British Jarvis has sold its 33% share of Tube Lines, which is involved in three lines of the London Underground. American company Bechtel has the remaining stake in the consortium, which holds the contract to maintain and modernise the Jubilee, Northern and Piccadilly lines under a Public Private Partnership scheme. Jarvis sold the share to reduce its large debts, and recently warned it could go under if it did not secure refinancing by the middle of January. Jarvis invests in many outsourced government operations like rail and hospitals.
See also stories at FT
New security arrangements in the wake of terrorism must take into account the nature of railways, writes the International Rail Journal. Rail passengers board trains though many doors and often mingle with passengers boarding or alighting from a train at an adjacent platform. Aircraft mainly fly point to point, whereas trains make many stops along a journey. IRJ also mentions the challenges of routing dangerous goods cleverly to outwit terrorists. See also feature article excerpt
The UIC's man in Narvik, northern Norway, is anxious over how to cope with thousands of containers from as far away as China. He is in charge of a project to link up railways in northern Norway, Sweden, Finland and Russia to create a transportation link from Russia and China to the port in Narvik. The original plan was a test shipment of hundreds of containers from China to Narvik's port, but the Chinese railway minister wants to test it with thousands. The project manager in Narvik says the test must go well or the Chinese will take their business elsewhere.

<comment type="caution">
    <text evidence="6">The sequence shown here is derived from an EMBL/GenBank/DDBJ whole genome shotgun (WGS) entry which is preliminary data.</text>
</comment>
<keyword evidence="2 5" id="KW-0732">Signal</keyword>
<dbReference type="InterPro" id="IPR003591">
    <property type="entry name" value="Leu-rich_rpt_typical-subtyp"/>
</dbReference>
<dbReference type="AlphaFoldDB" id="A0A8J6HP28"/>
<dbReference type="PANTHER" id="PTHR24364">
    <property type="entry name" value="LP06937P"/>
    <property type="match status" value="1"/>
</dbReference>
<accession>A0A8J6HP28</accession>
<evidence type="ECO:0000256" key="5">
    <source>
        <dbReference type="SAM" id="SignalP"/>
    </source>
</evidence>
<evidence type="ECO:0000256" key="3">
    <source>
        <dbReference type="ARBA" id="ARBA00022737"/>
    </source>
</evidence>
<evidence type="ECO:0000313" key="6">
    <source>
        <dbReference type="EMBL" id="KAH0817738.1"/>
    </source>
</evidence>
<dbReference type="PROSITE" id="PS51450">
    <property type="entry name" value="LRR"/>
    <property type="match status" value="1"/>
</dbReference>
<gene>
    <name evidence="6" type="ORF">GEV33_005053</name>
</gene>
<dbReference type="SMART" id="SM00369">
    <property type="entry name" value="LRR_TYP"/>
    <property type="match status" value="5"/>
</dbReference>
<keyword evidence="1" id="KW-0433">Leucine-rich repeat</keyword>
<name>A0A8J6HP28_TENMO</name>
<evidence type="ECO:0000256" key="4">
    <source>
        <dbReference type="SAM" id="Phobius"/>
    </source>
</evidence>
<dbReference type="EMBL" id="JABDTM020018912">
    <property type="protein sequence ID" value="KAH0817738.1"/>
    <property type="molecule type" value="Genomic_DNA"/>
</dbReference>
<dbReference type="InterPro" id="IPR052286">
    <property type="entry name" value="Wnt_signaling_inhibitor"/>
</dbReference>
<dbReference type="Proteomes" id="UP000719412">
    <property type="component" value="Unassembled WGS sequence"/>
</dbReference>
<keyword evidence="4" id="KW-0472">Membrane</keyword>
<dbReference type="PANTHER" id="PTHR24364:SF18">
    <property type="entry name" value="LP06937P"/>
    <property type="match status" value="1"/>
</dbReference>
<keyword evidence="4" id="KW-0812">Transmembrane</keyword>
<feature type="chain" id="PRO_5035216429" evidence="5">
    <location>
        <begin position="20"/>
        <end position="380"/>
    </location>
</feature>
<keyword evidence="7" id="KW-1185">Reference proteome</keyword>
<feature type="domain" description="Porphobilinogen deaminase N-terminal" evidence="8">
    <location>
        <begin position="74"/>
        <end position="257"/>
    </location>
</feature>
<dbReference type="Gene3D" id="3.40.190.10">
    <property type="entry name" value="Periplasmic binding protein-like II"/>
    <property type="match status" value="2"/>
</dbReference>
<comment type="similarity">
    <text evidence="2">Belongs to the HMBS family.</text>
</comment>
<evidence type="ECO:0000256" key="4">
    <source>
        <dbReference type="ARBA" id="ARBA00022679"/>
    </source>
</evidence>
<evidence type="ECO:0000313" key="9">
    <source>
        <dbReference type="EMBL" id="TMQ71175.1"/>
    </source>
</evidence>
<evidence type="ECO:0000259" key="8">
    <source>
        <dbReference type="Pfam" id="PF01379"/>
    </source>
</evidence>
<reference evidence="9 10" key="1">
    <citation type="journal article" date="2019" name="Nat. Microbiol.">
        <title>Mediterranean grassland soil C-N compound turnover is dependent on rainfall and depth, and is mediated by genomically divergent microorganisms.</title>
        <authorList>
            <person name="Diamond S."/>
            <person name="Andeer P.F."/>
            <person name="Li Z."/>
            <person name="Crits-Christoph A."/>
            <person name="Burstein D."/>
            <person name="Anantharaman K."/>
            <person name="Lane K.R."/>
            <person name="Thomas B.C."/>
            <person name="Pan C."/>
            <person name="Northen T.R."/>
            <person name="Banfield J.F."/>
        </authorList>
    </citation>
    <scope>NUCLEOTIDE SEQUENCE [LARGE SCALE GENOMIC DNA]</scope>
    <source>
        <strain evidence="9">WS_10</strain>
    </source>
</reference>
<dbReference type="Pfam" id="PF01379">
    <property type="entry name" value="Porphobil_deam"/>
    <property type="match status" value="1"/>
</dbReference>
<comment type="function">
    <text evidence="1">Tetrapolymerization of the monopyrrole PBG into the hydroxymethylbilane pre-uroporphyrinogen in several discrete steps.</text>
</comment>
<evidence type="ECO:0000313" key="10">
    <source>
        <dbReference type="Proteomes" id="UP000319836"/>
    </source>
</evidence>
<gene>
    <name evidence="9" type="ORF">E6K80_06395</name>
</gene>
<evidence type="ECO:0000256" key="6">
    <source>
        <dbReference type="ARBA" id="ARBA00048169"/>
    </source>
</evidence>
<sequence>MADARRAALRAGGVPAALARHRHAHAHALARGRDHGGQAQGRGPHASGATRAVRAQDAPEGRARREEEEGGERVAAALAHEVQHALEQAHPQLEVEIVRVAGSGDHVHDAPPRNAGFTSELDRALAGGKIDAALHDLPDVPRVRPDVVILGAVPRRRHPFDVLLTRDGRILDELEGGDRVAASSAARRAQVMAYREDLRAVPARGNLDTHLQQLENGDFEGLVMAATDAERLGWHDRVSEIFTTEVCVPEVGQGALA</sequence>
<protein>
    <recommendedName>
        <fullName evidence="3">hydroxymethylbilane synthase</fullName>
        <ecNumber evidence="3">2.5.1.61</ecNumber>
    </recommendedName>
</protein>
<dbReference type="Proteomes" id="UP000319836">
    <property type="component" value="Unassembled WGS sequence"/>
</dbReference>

See also Fremover story
Siemens has signed an agreement with Russian Railways (RZD) and Russian group New Transport Technologies on the development and manufacture of a high speed train. It calls for around 60 trains to be built for a top speed of 250 km/h. The trains are intended for high speed service on the lines between Moscow and St. Petersburg, St. Petersburg and Helsinki, and between other cities in Russia.
See also Siemens press release
, earlier story
, and story on DB being unhappy with ICE trains
(December 22nd, thanks Kimmo Kotimaki)
Facing two federal investigations of her agency's oversight of rail safety, the acting head of the Federal Railroad Administration, Betty Monro, is stepping down. The inspector general of Transportation Department says one of the two investigations was prompted by articles in The New York Times. The articles reported that some railroads had sidestepped their responsibility in crossing accidents, by mishandling evidence and failing to report properly hundreds of fatalities, and they raised questions about whether the railroad agency was too close to the railroads it oversees. Since President George Bush appointed Ms. Monro deputy administrator in 2001, she has vacationed several times with Mary E. McAuliffe, chief lobbyist for Union Pacific. UP has said that they are longtime friends and that each paid her own way.
(December 21st, thanks RRESQ)